Using Classism as an Affirmation of Adoption

There were so many other bloggers covering Grayson's case that I didn't make mention of it on my blog yet; I read what they wrote and didn't have much to add.  But some things I have read and heard, such as in news articles, words spoken by anchors themselves, in the comments sections of news articles, topped with recently reading one adoptee blogger's summation of Grayson's case have left me wanting to make a brief posting of my own.

What bothers me is the devaluing of a father's constitutional right to nurture a child that he fathered because he has less of what society values---money.

It makes me sad to hear some adoptees chiming in that they are so glad their original family didn't raise them and then apply it to another adoptee's story.  As if Grayson's father cannot love him or care for him as much as an Adoptive Family could because when adoption is involved, the taboo is always directed at the original family and everything we can find wrong with them.  This isn't the first time I have noticed adoptees speaking poorly in wide generalizations of original families.

Things I think about when I hear certain statements.....

"I am so glad I wasn't raised by her.  My birth mother is a mess...."
Have you ever considered the impact surrendering you might have had on her?  How might her life had been different if support systems were in place?

"I don't like my birth family's values....."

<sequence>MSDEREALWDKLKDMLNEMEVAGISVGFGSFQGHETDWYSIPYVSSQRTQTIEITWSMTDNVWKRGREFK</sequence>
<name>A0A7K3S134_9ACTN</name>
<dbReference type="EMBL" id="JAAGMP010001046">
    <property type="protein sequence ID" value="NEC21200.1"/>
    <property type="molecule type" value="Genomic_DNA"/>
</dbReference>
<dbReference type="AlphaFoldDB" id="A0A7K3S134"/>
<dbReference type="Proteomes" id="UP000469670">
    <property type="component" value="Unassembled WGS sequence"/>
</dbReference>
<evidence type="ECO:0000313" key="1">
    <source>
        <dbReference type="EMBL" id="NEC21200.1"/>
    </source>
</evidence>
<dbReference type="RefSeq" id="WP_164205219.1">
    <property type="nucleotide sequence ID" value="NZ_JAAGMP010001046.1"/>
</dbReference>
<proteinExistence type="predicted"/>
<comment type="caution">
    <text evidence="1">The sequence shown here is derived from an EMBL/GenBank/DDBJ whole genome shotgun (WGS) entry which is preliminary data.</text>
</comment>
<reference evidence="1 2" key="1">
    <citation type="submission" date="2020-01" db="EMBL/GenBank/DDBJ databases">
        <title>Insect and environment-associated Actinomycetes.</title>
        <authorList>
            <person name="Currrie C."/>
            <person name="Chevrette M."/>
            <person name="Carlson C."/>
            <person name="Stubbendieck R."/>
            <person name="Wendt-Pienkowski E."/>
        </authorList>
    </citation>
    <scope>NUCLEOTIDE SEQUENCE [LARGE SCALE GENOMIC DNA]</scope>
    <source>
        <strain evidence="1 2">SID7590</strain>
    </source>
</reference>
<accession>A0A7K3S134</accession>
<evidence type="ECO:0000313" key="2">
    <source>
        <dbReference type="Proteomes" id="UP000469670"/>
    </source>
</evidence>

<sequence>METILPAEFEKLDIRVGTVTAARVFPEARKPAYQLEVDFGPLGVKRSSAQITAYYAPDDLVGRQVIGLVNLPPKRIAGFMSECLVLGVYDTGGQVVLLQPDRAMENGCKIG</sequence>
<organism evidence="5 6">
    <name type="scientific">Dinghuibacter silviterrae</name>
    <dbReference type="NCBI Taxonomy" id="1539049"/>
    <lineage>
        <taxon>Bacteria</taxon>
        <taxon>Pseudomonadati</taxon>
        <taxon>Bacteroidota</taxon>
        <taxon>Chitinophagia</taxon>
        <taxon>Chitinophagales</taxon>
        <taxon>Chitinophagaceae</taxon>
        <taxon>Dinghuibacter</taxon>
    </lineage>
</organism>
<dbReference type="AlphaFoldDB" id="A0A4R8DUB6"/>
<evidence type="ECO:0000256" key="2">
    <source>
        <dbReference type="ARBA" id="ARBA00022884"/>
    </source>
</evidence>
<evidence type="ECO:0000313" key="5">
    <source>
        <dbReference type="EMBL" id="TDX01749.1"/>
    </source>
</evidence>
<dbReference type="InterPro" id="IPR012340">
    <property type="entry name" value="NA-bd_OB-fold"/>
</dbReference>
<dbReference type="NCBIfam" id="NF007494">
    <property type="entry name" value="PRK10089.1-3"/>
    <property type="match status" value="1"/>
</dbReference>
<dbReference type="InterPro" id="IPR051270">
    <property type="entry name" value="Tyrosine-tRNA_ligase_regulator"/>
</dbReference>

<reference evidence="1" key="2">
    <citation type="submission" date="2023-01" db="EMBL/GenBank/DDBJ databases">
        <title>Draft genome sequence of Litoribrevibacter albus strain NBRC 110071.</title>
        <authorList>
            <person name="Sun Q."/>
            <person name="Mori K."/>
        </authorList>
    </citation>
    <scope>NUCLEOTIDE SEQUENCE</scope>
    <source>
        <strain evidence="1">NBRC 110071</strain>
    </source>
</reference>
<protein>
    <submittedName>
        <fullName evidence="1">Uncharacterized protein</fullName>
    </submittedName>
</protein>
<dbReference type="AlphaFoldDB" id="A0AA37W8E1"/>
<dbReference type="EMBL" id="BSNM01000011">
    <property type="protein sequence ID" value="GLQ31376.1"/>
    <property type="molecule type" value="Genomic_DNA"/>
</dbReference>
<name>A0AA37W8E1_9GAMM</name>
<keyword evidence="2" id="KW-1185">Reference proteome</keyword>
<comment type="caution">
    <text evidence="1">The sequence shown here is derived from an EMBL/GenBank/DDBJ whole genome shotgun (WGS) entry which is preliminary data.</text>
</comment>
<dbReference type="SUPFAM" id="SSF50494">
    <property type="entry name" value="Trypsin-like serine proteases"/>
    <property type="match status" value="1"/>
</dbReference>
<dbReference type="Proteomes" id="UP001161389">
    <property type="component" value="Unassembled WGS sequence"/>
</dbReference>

Have you ever considered that you have the values that you do because you were nurtured by a family with those values....but you might have different values, completely unfazed about it, if raised by another family, simply because you wouldn't know anything different?

"I am lucky because my first family is poor...."
Have you considered you would love any family that nurtured you because you were loved and cared for, regardless of their income?  Do you only love your adoptive family because they aren't poor?

Talking about destiny reminds me of this commercial.....

The only difference between this young ballet dancer being the dancing and the one auditioning, the one serving food in a fancy restaurant and the one hobnobbing with important people at the fancy restaurant, and the one performing in the ballet and the one watching the ballet.....was how long it took for her cell phone to load before she set out on her journey that day, the few seconds the phone was delayed not allowing her to be in just the right place at the right time to meet the gentleman that connected her to her dreams.

Of course, it is only a cell phone commercial.  But it does make me think, how is any one ever to say that if "this had happened but not that, life would have been this way, not that way."  It's OK for someone to like their life how it is.  But our reasons for loving our adoptive family far surpass consumerism and wealth.  We do not need to use classism to say why we were glad we were raised by whomever raised us.  Coming to terms with adoption is an important task---but we should be kind and thoughtful in how we verbalize this.

"Obvious enough that generalities work to protect the mind from the great outdoors; is it possible that this was in fact their first purpose?"  --Howard Nemerov

 This post is part of my series for November's National Adoption Awareness Month--promoting the truth about adoption.

Photo credit: jscreationzs